The rope may be of hemp or any synthetic material. Its length is proportionate to the height of the gymnast. The technical figures may be made with the rope either taut or loose, with one or both hands, with or without change of hand. The relationship between the apparatus and the gymnast is more explosive than in the other cases. The rope often appears as a serpent like attacker seizing and winding around the gymnast, but suppleness and agility, tinged with elegance, always win out in the end.
This is made of rubber or plastic. The ball is the only apparatus for which no grip is allowed. This means that amore sensuous relationship between the body and the apparatus is required. The ball moves in perfect harmony with the body. Spectacular throws with control and precision in the catches are dynamic elements.
These are made of wood or plastic. Sleight of hand! The gymnast uses the clubs to execute mills, rolls, twists, throws and as many asymmetric figures as possible, combining them with the many figures featured in non apparatus gymnastics. Exercises with the clubs require a highly developed sense of rhythm, maximum psychomotor coordination and precision up to watchmaking standards. The clubs are particularly suited to ambidextrous gymnasts.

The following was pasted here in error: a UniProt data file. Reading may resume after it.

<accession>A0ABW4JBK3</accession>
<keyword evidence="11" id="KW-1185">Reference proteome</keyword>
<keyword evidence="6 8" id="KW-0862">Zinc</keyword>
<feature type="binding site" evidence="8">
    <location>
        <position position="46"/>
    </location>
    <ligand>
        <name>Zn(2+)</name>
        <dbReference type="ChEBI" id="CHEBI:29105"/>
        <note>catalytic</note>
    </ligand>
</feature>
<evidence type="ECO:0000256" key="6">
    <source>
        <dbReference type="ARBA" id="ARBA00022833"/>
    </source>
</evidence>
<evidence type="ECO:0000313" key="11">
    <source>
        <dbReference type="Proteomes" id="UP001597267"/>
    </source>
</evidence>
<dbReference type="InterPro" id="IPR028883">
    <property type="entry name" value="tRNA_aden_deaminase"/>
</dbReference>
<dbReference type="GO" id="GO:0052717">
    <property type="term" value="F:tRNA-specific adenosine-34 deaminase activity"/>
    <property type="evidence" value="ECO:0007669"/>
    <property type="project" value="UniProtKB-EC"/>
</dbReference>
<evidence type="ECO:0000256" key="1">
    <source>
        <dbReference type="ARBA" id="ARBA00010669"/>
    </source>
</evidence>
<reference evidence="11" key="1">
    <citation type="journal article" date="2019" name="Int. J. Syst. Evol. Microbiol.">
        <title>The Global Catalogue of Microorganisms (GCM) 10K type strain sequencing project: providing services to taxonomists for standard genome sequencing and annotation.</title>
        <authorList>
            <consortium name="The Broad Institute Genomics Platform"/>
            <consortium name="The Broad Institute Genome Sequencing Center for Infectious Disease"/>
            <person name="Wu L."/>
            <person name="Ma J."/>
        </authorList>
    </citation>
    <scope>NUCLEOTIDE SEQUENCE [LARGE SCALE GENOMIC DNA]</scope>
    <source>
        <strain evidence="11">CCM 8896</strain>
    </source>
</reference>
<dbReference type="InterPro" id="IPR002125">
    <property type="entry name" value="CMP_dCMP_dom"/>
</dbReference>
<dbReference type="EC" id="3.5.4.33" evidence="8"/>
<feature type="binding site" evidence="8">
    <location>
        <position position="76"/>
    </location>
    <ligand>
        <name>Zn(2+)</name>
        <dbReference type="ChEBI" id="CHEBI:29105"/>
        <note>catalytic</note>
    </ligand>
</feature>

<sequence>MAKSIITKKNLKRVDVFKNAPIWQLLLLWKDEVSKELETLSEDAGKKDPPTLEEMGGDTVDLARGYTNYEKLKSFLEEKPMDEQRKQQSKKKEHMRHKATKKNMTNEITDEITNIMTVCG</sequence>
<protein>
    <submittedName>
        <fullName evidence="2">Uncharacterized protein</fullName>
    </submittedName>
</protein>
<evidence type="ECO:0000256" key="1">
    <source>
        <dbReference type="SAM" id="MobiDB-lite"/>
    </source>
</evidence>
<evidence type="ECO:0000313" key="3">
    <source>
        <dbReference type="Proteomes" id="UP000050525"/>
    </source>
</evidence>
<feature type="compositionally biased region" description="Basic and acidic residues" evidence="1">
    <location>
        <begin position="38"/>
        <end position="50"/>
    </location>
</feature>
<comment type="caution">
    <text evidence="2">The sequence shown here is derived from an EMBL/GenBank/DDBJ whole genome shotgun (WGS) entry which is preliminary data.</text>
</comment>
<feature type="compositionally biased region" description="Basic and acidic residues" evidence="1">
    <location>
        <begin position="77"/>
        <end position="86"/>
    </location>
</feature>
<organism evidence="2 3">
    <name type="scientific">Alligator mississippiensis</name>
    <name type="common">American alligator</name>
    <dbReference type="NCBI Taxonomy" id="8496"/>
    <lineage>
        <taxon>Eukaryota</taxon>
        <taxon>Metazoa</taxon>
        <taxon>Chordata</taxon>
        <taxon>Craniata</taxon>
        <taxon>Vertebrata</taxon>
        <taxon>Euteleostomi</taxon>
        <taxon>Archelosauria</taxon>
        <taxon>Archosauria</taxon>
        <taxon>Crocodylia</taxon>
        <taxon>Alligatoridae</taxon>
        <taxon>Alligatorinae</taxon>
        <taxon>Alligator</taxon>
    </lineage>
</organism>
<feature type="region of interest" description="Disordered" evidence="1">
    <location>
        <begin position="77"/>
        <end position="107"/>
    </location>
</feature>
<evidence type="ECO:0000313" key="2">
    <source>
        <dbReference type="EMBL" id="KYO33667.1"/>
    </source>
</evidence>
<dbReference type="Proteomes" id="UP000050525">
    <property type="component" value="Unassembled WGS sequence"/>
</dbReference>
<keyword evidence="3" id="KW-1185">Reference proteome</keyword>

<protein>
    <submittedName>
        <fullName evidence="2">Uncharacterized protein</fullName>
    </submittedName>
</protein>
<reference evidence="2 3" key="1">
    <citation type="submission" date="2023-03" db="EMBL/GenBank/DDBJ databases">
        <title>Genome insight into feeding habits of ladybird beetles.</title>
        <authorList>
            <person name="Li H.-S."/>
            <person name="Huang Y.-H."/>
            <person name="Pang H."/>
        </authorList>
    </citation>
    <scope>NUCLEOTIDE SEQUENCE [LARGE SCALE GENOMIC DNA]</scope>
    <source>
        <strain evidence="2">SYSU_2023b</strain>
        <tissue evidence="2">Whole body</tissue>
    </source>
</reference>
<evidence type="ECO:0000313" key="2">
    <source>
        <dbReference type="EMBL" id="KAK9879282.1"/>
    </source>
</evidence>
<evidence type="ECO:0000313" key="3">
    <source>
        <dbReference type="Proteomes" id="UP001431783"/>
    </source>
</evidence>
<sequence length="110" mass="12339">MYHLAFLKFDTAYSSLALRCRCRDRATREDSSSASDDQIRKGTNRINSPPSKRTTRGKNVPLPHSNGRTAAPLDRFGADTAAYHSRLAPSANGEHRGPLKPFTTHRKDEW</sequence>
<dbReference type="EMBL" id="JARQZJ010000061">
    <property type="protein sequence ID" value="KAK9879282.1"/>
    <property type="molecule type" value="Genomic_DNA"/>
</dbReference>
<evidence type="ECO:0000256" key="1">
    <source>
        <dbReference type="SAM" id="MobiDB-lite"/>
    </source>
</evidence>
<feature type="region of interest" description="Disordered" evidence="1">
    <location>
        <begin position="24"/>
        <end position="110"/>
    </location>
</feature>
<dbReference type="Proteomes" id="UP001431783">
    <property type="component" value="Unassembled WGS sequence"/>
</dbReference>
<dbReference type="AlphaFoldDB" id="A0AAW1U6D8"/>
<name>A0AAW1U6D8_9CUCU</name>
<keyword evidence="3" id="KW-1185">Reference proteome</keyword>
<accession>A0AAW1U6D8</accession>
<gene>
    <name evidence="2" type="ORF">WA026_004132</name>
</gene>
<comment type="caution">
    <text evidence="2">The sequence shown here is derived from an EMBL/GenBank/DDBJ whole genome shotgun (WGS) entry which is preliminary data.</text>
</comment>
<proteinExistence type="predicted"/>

The stick is usually made of wood, bamboo, plastic or fibreglass. The ribbon is most often made of satin or a non-starched derivative. The ribbon is long and light and may be thrown in all directions. Its function is to create designs in space. Its flights through the air make images and shapes of every kind. Figures of many different sizes are executed at varying rhythms. Snakes, spirals and throws are the essentials of the ribbon's flight.
This hoop is made of plastic and defines a space. The space is used to the utmost by the gymnast who moves within the circle formed. Handling the hoop requires frequent changes of grip, and the main requirement is foot movement coordination. The shape of the hoop favours rolls, passages, rotations and walkovers.
A group routine involves four or five gymnasts on the competition floor at once, collaborating in harmony with the apparatus, the music and each other. There is often an extra gymnast in a group to how many perform the routine, this gymnast and the one they regularly switch out with are called the reserves. Reserves are important as they step in if another gymnast is unable to compete. Each group performs two routines at competitions, one with each of the reserve gymnasts (assuming all members of the group are competing) so they everyone is included. Groups with younger gymnasts can have free routines (meaning no apparatus is used), otherwise groups often have the same apparatus (one for each gymnasts in the routine). Older gymnasts can have a mix of 2 different apparatuses.